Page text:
OSHA Requirements for Material Stack Heights

A tall stack of lumber
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As part of the Occupational Safety and Health Administration’s regulations for worker safety, materials must be stacked safely. If materials are not properly stacked, they could fall over and injure or kill an employee. Materials must be stacked in such a way as to prevent falling, slipping or collapsing.

Bagged Material

A tall stack of bags of rice in a warehouse

When material that is in bags must be stacked, the stack should step back every layer. The bags should be cross-keyed every 10 layers.


Stacks of bricks wrapped in plastic sheeting

A stack of bricks must not be more than 7 feet high. If the bricks are loose, a stack of 4 feet or more must have 2 inches of taper for every additional 1 foot of height. A stack of masonry blocks that reaches 6 feet must taper one-half of a brick per layer of blocks.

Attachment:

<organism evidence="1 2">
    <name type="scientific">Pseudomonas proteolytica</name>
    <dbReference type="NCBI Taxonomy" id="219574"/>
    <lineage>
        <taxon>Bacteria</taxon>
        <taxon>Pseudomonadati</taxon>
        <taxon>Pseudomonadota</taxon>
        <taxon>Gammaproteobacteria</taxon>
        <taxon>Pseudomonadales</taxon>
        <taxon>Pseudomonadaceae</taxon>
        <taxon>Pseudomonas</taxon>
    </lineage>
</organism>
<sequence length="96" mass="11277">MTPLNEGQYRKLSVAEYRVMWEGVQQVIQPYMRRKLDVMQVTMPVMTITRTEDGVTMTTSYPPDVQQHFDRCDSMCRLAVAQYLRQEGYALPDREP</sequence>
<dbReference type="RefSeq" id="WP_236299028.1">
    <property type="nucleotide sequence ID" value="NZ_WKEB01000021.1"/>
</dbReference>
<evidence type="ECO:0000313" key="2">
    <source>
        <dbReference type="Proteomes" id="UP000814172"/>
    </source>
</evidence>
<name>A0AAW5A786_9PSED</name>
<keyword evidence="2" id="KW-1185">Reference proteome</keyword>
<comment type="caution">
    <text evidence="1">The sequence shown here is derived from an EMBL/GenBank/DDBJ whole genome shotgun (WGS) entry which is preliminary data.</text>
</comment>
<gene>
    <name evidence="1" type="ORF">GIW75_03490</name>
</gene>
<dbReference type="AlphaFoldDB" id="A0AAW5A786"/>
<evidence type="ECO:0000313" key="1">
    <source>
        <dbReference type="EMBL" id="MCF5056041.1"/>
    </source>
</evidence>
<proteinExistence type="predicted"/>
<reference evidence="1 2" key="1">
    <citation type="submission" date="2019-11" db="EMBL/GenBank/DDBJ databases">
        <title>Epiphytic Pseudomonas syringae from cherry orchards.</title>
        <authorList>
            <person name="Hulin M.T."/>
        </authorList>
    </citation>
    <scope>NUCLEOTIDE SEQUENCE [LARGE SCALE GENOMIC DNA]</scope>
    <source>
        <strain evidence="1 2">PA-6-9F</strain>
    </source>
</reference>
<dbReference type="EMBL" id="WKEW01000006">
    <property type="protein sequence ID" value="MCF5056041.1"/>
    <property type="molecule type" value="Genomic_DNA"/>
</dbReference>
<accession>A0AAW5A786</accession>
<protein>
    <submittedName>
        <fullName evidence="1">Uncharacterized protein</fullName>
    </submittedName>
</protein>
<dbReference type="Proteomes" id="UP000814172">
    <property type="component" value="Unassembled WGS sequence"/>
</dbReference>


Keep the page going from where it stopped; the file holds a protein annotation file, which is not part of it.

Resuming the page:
Stacks of lumber outside a warehouse

Used lumber must have any nails removed before it is stacked. A lumber stack should be self-supporting and stable. A stack done manually must not be taller than 16 feet, and a stack done with a forklift must not be taller than 20 feet.


A stack of steel pipes of various sizes

Any structural steel, poles, pipe or other round material must either be on a rack or stacked to prevent the pile from spreading. Blocks may be used to prevent a stack from spreading out and collapsing.


A stack of metal barrels in a warehouse

If barrels or kegs are stored on their sides, the bottom tier should have blocking to prevent it from rolling. When they are stacked end-to-end, a piece of plywood or pallet should be stacked between each layer to even the surface. If the stack rises beyond two tiers, the bottom tier should be blocked to prevent the stack from shifting.

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